Finally, I do not want to leave the subject of financing without two "plugs", as they are technically known in the business. We are particularly keen to see the alternative investment market in the UK and the new European initiative, EASDAQ, successful. We think that they will create greater liquidity at the lower end of the financial markets and we wish both experiments well.

I wish to say a word on some of the venture funds. I am happy to see that Merlin ventures focusing on biotechnology are also springing up. In welcoming Microsoft's investment in Cambridge, I should have noted that its venture capital trust is worth £10 million. It will be extremely interesting to see how it does.

In that brief résumé of what are the financial barriers and how we can get through them, I hope I have left your Lordships with the idea that there are many flowers blooming, there are many opportunities and we are intent on ensuring that they are most usefully used by the small companies which we are trying to encourage.

I also wish to emphasise the importance of management. In that sense, the incubator system about which many noble Lords spoke is an important place for bringing together new management and. through that system, encouraging the idea that the people and the money understand each other better.

I wish to say a word on education. I have talked about the importance of the quality of management in small companies. It is important that we concentrate more on collaboration between higher education and business. The links between the business schools, the old polytechnic/university structure and small businesses are ones which we should encourage more. The work done by the polytechnic sector has been much more enterprising than people have given it credit for. That is not to gainsay our old universities and the academic structure. I believe that we need to pay attention to the capacity for small businesses in local areas to work with the local polytechnic.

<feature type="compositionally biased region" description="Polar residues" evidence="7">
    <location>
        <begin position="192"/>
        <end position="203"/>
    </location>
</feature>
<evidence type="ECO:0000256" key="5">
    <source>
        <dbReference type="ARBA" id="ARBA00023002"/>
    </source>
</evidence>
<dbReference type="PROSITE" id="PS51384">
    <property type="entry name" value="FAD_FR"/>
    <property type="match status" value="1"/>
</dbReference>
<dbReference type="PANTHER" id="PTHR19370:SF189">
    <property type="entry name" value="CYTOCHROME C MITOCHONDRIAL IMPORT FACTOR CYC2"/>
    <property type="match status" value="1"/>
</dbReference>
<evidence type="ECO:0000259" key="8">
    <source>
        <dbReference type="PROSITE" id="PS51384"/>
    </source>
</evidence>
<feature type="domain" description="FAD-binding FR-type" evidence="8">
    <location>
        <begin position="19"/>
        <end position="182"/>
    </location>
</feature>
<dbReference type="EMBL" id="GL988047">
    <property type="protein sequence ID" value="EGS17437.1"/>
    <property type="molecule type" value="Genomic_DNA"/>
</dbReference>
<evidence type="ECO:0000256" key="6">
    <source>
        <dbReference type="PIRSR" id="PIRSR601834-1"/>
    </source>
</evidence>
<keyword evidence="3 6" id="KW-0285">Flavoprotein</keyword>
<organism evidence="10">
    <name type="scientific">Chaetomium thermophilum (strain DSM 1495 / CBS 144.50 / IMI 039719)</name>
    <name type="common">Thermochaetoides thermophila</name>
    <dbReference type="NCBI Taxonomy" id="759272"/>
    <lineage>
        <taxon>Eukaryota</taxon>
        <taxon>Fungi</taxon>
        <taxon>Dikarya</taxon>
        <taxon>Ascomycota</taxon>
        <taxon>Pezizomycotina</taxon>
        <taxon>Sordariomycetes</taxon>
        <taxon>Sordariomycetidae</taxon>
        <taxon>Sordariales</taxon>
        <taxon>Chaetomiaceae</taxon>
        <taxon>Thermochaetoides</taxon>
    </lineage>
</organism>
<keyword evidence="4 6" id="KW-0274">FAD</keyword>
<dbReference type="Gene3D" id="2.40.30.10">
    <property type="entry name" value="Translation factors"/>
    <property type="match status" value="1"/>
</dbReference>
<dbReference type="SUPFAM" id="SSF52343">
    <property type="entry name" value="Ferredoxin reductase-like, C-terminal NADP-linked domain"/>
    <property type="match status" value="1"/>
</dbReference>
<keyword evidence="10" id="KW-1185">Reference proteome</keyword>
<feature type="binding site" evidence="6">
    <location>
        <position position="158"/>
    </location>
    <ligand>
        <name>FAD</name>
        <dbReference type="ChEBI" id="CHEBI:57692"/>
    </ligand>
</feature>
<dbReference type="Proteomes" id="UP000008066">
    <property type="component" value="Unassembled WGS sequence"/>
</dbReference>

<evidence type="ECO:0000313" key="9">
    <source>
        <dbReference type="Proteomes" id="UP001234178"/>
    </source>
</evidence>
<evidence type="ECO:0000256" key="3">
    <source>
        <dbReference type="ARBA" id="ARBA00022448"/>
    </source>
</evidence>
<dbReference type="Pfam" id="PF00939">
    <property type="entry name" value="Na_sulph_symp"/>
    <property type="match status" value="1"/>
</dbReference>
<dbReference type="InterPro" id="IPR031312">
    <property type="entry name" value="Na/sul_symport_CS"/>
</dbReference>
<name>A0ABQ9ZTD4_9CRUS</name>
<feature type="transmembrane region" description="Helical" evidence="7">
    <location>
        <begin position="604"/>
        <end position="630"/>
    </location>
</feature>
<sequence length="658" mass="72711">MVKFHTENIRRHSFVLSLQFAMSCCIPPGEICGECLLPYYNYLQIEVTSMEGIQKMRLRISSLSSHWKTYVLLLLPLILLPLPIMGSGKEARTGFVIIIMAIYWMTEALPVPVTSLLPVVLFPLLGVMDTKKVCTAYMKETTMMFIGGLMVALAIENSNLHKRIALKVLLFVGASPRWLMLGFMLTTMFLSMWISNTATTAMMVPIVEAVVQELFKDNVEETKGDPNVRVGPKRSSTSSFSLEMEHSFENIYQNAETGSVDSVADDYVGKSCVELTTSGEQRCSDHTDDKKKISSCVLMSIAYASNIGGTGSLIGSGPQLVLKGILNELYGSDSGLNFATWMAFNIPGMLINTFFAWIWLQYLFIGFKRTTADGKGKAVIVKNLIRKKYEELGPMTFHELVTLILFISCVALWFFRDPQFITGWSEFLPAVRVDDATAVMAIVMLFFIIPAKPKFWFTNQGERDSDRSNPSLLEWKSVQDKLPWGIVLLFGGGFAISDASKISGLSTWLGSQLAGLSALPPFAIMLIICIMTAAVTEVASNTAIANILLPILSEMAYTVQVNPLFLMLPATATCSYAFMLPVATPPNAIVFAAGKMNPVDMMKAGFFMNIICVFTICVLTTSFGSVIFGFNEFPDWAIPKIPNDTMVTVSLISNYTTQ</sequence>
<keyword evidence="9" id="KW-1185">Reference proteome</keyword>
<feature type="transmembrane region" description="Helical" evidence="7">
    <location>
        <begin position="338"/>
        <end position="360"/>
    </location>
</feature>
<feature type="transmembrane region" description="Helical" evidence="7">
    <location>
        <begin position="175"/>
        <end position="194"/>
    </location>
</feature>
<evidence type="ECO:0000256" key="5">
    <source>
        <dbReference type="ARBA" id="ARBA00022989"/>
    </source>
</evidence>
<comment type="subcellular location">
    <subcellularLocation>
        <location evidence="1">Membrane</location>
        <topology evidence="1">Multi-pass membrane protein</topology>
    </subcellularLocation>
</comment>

While on higher education, my noble friend Lord Winston and other noble Lords picked up the issue of intellectual property rights. The Government agree that universities need to be aware of the importance of managing the intellectual property. We welcome the work being done by the industrial liaison officers and the guidance on the subject issued by the Committee of Vice-Chancellors and Principals in 1992. We should like to see the wider adoption of IPR management best practice among institutions so that it enhances rather than inhibits the effect of the IPR capacity.

I now revert to the emphasis which your Lordships put on Foresight. The Government agree that there should be a much wider awareness and take-up of the opportunities arising from this programme. In my business language, that means that we must market Foresight more clearly. I agree that reading long reports is not what most entrepreneurs enjoy, so somehow we must get the ideas marketed better to them. We shall do that. In the meantime, I note that Foresight has gone some way towards addressing the Committee's concerns about what it described as "misfit" lines of research, research which falls between sectors. I am glad to note, for example, that projects on nano-technology and investment science were among those funded by the £7.5 million Foresight package of initiatives in Scotland at the end of last month. Nano-technology is very small, for those of us who have to worry about the work. The Foresight programme needs better selling and better focus.